A Stress Fracture is a fracture caused by repeated axial or rotational forces on bone.
There is initial periosteal edema. As this progresses, there is progressive marrow involvement leading to eventual break in the cortex. Bone callus formation occurs later. American Journal of Sports Medicine-1995
Data is varied as is the distribution. Two thirds of all stress fractures are in the lower extremity according to a 1998 German study.
Stress fractures comprised 20% of all overuse injuries over a two year period.
Stress fractures by site: Tibia-46%, Navicular-15%, Fibula-12%
Dennell, et. al. in 1996 published a study that showed that while Tibial Stress Fractures occurred most commonly in long distance runners, foot stress fractures occurred most commonly in Track and Field Athletes.
In a 1996 Australian Sports Medicine Study, the most frequent sites were: Metatarsal(42), Tibia(36), Fibula(30), and Navicular(26). In that same study, the frequency of stress fractures in sports was: Track and Field(54), Distance Running(35), Dance(32) and Australian Football(14). In that same study, the frequency of types of Stress Fractures by sport was: Track and Field:navicular, tibia, metatarsal in that order; Distance running: tibia, metatarsal, fibula in that order.
Stress Fractures are mainly an overuse injury. Too Much, Too Soon, Too Fast! Muscular fatigue in the athlete will cause increased bone strain that may contribute to the formation of the stress fracture. Muscles exert a protective effect during contraction by reducing bending strains on cortical bone surfaces.
Extrinsic factors include sudden change in activity or training program, equipment(shoe gear, etc.), running surface and type of sporting activity.
Intrinsic factors include anthropometry, range of motion, gait patterns, muscle loading pattern and bony alignment of the extremity. They also include flexibility deficits or ligamentous laxity, poor physical conditioning, and lower relative muscle strength. Another intrinsic factor in female athletes is menstrual disorders with no history of eating disorder.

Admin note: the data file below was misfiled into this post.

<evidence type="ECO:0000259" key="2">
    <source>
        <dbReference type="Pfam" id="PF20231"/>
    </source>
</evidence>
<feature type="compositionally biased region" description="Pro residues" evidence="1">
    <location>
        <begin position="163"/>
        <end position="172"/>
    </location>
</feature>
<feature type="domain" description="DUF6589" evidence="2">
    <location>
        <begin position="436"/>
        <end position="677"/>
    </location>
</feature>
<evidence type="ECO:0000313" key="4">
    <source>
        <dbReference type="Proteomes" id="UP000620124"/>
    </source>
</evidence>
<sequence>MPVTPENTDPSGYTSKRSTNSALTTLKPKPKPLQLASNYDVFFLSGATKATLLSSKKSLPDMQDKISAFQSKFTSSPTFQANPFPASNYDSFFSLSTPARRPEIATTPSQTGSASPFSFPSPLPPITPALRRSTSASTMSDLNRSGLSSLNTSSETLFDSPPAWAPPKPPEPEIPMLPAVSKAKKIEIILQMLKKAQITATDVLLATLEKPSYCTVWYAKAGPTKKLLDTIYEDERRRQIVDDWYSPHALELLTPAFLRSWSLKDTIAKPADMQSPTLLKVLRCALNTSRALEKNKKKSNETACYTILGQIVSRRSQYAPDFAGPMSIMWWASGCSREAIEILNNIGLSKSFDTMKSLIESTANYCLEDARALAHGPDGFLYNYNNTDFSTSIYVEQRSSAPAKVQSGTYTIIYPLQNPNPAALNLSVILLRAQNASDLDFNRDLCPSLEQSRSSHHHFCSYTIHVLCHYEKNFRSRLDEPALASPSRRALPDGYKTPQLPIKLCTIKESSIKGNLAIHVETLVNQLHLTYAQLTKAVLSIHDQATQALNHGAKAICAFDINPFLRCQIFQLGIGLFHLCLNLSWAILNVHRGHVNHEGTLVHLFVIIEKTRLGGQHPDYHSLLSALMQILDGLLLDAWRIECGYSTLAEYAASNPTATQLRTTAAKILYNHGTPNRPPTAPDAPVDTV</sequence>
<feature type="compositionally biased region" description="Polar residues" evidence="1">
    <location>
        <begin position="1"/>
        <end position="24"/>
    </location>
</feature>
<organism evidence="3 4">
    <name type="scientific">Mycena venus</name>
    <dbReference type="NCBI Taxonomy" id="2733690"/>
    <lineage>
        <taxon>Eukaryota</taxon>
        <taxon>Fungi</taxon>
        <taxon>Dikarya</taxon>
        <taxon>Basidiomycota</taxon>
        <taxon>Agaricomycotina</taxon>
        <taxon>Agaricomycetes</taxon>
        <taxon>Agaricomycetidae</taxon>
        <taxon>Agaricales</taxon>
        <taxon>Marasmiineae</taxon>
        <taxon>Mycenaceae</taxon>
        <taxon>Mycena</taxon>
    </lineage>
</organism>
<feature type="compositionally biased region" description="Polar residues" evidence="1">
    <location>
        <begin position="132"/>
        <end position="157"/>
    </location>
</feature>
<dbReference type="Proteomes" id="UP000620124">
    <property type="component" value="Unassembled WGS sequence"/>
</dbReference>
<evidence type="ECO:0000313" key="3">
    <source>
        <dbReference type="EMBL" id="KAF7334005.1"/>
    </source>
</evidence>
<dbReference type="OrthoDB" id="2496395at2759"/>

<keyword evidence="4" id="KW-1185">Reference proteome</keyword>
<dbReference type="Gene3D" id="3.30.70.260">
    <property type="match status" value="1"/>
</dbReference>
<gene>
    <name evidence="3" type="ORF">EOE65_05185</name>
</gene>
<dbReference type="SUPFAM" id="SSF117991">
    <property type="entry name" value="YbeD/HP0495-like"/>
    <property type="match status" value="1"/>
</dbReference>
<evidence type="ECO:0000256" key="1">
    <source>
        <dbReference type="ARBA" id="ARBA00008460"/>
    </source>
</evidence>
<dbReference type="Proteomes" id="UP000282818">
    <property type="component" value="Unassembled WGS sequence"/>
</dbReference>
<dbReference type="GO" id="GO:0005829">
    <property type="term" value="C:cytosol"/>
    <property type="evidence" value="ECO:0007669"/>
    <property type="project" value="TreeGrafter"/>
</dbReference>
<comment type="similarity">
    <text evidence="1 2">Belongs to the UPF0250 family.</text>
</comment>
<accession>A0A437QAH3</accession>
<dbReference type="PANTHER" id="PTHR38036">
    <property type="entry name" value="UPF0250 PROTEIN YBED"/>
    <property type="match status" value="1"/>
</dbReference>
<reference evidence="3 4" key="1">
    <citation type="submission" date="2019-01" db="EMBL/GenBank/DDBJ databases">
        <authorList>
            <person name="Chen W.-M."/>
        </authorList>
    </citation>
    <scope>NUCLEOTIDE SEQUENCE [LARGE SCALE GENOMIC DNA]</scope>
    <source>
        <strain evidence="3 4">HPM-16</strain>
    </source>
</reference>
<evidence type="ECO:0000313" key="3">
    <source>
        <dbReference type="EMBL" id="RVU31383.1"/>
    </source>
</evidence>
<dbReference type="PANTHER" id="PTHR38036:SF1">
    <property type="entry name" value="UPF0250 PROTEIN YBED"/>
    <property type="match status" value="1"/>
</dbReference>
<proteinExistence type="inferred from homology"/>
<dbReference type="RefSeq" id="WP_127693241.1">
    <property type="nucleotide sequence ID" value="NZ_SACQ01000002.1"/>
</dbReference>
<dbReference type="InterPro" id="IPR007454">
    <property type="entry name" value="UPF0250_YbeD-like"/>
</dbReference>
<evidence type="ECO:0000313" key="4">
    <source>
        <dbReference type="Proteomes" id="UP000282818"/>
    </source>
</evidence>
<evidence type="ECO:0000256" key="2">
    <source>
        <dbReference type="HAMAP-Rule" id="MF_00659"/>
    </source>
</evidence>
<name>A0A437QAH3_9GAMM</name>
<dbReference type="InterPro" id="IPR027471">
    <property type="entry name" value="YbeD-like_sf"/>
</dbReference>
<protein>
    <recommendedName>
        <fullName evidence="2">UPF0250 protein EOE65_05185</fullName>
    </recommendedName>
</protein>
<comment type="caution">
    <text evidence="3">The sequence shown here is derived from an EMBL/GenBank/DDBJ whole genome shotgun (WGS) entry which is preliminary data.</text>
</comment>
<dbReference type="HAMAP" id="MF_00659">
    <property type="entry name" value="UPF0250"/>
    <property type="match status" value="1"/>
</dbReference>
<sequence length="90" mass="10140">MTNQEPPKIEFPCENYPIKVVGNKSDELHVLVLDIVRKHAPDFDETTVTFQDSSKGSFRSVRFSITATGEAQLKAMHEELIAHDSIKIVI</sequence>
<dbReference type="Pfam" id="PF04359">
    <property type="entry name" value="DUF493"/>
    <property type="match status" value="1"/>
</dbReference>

There is most often a clinical diagnosis in the private practice setting. Treat it as a stress fracture until the x-rays prove otherwise. This usually means a very detailed history and physical exam correlated with initial x-ray findings and follow-up x-ray findings. X-ray is 40-75% accurate. Accuracy is dependent on: age of the stress fracture, location of the stress fracture within the bone and the specific site. The Tibia is the most difficult, while the fibula and metatarsal are a little easier. Other diagnostic tools for stress fractures include therapeutic ultrasound (highly sensitive), tuning fork (low tech), Technetium three phase bone scan (most sensitive, but very non-specific), CT scan, and MRI.
Early detection, Rest and Immobilization are key to best treatment. Typical stress fracture healing time is 6-8 weeks for most sites. The Tibia can take as much as 6-16 months. Typically the fibula will heal in 6-12 weeks. The Navicular will usually take as much as 12 weeks or more and may require fixation. The 5th Metatarsal will take 6 weeks or longer with weightbearing. As for the other lesser Metatarsals, the 2nd Metatarsal usually takes 4-6 weeks, while the 3rd and 4th Metatarsals take 4 weeks.
Personal experience in the treatment of many athletes, professional and amateur, has shown that the use of flexible and semi-rigid functional orthotics in athletes has significantly decreased the incidence of stress fractures of the lower extremity. This finding has been upheld by numerous studies done by the military on personnel in training.